A Game of Thrones (A Song of Ice and Fire, #1) A Game of Thrones discussion


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Prehistoric Megafauna in the World of Ice and Fire

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message 1: by Adam (last edited Nov 09, 2014 12:00PM) (new) - rated it 4 stars

Adam Meek One of the more fascinating aspects of ASOIAF for me is the existence of ancient animals that went extinct thousands or millions of years ago in our world.

Mammoths and Dire wolves roam the Land beyond the Wall and Ibben while the Aurochs, though rare, is found across Westeros. The Giants physical description resembles the Gigantopithecus which roamed ancient Asia during the Pleistocene. The dwarf elephant of Volantis recalls extinct dwarf elephants and mammoths that evolved on various islands from the Mediterranean to the Bering Sea.

We see evidence for other prehistoric survivals in Syrio Forel's speech to Arya on p. 531 of aGoT. According to Syrio the menagerie of the Sea-Lord of Braavos includes:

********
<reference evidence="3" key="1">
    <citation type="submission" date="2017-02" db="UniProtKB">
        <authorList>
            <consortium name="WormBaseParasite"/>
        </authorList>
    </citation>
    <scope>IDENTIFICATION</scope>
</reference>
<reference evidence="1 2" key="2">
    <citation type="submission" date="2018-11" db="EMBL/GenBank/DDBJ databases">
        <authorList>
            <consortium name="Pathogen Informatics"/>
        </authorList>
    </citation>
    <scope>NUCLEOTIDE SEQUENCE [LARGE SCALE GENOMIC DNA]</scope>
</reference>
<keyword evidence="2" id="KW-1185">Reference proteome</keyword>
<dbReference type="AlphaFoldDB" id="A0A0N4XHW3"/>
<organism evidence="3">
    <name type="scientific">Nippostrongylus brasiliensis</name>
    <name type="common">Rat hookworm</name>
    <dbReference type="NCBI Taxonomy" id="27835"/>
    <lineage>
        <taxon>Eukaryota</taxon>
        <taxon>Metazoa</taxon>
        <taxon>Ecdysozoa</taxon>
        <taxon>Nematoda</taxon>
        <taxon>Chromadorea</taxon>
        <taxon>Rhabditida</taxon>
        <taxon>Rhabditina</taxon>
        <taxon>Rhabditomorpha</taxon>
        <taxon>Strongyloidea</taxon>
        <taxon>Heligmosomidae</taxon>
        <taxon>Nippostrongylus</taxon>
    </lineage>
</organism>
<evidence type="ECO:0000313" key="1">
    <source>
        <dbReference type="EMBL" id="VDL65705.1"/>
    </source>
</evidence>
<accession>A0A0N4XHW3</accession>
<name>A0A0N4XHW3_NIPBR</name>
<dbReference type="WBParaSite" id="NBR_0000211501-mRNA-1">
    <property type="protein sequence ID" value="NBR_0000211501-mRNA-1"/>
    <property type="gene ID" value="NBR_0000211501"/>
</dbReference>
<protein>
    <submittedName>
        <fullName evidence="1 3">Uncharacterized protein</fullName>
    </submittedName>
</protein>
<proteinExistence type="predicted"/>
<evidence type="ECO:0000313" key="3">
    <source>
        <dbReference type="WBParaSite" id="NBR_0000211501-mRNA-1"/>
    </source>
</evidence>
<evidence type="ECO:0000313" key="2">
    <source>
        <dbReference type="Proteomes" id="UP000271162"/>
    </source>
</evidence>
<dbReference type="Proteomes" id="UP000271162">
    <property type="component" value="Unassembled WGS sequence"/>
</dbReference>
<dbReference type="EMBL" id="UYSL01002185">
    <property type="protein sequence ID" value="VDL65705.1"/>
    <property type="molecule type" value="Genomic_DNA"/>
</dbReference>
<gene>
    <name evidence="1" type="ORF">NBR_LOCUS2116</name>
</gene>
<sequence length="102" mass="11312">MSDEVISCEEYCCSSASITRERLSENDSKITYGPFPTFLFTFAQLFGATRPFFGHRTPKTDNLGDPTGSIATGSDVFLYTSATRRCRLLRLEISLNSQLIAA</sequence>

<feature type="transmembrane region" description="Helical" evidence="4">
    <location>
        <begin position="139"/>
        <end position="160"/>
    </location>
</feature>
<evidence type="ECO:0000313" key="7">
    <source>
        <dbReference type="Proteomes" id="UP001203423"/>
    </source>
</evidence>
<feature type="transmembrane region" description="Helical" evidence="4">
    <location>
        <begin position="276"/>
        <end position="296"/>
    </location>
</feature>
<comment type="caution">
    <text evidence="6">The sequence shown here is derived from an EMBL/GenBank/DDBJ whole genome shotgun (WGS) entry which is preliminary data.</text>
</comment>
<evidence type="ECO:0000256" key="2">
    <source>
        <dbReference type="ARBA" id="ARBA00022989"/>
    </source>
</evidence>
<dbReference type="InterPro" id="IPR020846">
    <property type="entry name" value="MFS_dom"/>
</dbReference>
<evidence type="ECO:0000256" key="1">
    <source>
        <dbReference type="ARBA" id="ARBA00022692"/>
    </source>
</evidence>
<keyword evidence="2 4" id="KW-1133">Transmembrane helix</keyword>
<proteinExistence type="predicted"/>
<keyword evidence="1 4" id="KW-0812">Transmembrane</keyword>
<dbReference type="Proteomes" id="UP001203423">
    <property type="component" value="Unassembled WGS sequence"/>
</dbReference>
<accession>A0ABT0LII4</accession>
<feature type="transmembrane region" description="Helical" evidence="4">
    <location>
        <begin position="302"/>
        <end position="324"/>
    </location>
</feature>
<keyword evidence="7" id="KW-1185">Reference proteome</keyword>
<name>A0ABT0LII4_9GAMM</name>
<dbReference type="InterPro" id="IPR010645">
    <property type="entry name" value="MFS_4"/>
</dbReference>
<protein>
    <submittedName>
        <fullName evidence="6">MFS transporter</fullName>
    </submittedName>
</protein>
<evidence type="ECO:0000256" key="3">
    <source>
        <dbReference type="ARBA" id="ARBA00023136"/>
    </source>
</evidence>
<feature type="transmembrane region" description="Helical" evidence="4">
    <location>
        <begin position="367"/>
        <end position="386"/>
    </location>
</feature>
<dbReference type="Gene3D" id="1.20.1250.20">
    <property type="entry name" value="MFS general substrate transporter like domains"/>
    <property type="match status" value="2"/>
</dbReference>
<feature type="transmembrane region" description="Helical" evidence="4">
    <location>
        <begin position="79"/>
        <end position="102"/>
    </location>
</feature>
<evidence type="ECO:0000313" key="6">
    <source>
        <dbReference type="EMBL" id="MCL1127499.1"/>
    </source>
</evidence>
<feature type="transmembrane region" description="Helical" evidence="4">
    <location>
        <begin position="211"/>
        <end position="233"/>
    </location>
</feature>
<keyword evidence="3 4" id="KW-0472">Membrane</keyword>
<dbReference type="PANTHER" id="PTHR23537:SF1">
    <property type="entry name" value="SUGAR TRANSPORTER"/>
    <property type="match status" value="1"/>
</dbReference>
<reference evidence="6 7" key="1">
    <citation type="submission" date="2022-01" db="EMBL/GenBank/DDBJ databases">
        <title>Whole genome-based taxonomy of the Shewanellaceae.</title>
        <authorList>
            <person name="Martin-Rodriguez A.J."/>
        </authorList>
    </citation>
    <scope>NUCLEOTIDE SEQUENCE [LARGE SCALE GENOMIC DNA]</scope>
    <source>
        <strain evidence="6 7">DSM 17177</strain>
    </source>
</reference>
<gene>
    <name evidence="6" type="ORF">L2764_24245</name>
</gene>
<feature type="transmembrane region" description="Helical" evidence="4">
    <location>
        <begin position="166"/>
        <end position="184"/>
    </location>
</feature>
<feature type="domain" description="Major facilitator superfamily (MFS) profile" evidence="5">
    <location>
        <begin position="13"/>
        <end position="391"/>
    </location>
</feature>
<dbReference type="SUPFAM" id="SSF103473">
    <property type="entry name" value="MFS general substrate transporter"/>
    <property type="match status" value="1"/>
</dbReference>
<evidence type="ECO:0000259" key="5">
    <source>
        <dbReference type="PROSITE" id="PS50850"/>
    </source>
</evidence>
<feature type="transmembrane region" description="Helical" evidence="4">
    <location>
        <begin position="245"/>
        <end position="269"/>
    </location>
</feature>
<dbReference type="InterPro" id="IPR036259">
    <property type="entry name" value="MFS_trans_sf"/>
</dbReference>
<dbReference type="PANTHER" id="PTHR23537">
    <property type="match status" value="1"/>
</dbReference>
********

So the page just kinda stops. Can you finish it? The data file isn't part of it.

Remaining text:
hairy mouse pigs as big as cows- diprotodont (?)
tigers that carry their cubs in a pouch- thylacine or thylacaleo
terrible walking lizards with scythes for claws- velociraptors or similar dinosaur

How have these creatures survived? Do the extremes of climate hamper human encroachment and allow these creatures to persist well into a medieval age? Do the continents of Ulthos and Sothoryos team with yet more fascinating creatures? Will we see them in the future?

ETA:I previously posted this on another site, and some of the commenters there caught another possible PHMF in the WOIAF:

The unicorns of Skagos are described as "great" and "shaggy"- possibly the ancient wooly rhino Elasmotherium.


Matthew Williams thecryptile wrote: "One of the more fascinating aspects of ASOIAF for me is the existence of ancient animals that went extinct thousands or millions of years ago in our world.

Mammoths and Dire wolves roam the Land ..."


Interesting... Well, Martin's work is built on historical allegories, and he loves to play around with time in his novels. I imagine this is his way of playing with it more, by showing animals that went extinct before and during humanity's emergence as still being in existence.


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